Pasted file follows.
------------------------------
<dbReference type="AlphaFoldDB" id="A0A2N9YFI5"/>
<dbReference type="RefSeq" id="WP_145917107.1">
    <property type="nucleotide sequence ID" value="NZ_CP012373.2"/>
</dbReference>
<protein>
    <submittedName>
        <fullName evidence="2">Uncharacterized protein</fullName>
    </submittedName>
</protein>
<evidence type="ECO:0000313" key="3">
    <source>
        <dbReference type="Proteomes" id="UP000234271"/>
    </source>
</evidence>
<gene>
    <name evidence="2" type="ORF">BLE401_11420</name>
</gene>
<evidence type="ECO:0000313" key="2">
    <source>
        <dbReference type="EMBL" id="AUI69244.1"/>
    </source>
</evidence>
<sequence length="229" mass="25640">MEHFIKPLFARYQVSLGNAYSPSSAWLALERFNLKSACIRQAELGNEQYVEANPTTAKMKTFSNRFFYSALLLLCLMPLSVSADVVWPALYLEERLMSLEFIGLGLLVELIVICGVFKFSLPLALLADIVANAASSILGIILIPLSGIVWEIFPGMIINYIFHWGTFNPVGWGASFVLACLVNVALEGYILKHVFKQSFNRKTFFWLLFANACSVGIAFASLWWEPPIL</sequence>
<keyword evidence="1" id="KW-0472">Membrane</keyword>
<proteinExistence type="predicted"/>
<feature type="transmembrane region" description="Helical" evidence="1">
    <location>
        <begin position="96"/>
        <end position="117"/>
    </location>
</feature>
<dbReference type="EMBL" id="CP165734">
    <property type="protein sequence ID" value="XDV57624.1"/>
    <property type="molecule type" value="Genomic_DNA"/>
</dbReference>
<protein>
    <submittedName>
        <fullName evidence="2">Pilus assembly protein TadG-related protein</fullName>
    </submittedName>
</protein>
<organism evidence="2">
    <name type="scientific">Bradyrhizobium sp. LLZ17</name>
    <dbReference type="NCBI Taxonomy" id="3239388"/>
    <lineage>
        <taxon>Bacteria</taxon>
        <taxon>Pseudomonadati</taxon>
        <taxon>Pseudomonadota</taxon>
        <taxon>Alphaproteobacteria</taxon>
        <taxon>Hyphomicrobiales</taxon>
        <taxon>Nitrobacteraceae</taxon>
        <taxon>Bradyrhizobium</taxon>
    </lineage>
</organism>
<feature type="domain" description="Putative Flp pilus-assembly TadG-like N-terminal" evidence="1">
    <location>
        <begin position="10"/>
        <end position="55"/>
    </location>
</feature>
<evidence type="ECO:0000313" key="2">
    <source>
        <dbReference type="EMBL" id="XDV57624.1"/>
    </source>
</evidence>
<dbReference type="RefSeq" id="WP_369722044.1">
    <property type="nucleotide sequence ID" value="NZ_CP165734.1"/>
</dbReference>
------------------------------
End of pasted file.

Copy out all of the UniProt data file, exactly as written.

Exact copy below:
<dbReference type="AlphaFoldDB" id="A0A2N9YFI5"/>
<dbReference type="RefSeq" id="WP_145917107.1">
    <property type="nucleotide sequence ID" value="NZ_CP012373.2"/>
</dbReference>
<protein>
    <submittedName>
        <fullName evidence="2">Uncharacterized protein</fullName>
    </submittedName>
</protein>
<evidence type="ECO:0000313" key="3">
    <source>
        <dbReference type="Proteomes" id="UP000234271"/>
    </source>
</evidence>
<gene>
    <name evidence="2" type="ORF">BLE401_11420</name>
</gene>
<evidence type="ECO:0000313" key="2">
    <source>
        <dbReference type="EMBL" id="AUI69244.1"/>
    </source>
</evidence>
<sequence length="229" mass="25640">MEHFIKPLFARYQVSLGNAYSPSSAWLALERFNLKSACIRQAELGNEQYVEANPTTAKMKTFSNRFFYSALLLLCLMPLSVSADVVWPALYLEERLMSLEFIGLGLLVELIVICGVFKFSLPLALLADIVANAASSILGIILIPLSGIVWEIFPGMIINYIFHWGTFNPVGWGASFVLACLVNVALEGYILKHVFKQSFNRKTFFWLLFANACSVGIAFASLWWEPPIL</sequence>
<keyword evidence="1" id="KW-0472">Membrane</keyword>
<proteinExistence type="predicted"/>
<feature type="transmembrane region" description="Helical" evidence="1">
    <location>
        <begin position="96"/>
        <end position="117"/>
    </location>
</feature>
<dbReference type="EMBL" id="CP165734">
    <property type="protein sequence ID" value="XDV57624.1"/>
    <property type="molecule type" value="Genomic_DNA"/>
</dbReference>
<protein>
    <submittedName>
        <fullName evidence="2">Pilus assembly protein TadG-related protein</fullName>
    </submittedName>
</protein>
<organism evidence="2">
    <name type="scientific">Bradyrhizobium sp. LLZ17</name>
    <dbReference type="NCBI Taxonomy" id="3239388"/>
    <lineage>
        <taxon>Bacteria</taxon>
        <taxon>Pseudomonadati</taxon>
        <taxon>Pseudomonadota</taxon>
        <taxon>Alphaproteobacteria</taxon>
        <taxon>Hyphomicrobiales</taxon>
        <taxon>Nitrobacteraceae</taxon>
        <taxon>Bradyrhizobium</taxon>
    </lineage>
</organism>
<feature type="domain" description="Putative Flp pilus-assembly TadG-like N-terminal" evidence="1">
    <location>
        <begin position="10"/>
        <end position="55"/>
    </location>
</feature>
<evidence type="ECO:0000313" key="2">
    <source>
        <dbReference type="EMBL" id="XDV57624.1"/>
    </source>
</evidence>
<dbReference type="RefSeq" id="WP_369722044.1">
    <property type="nucleotide sequence ID" value="NZ_CP165734.1"/>
</dbReference>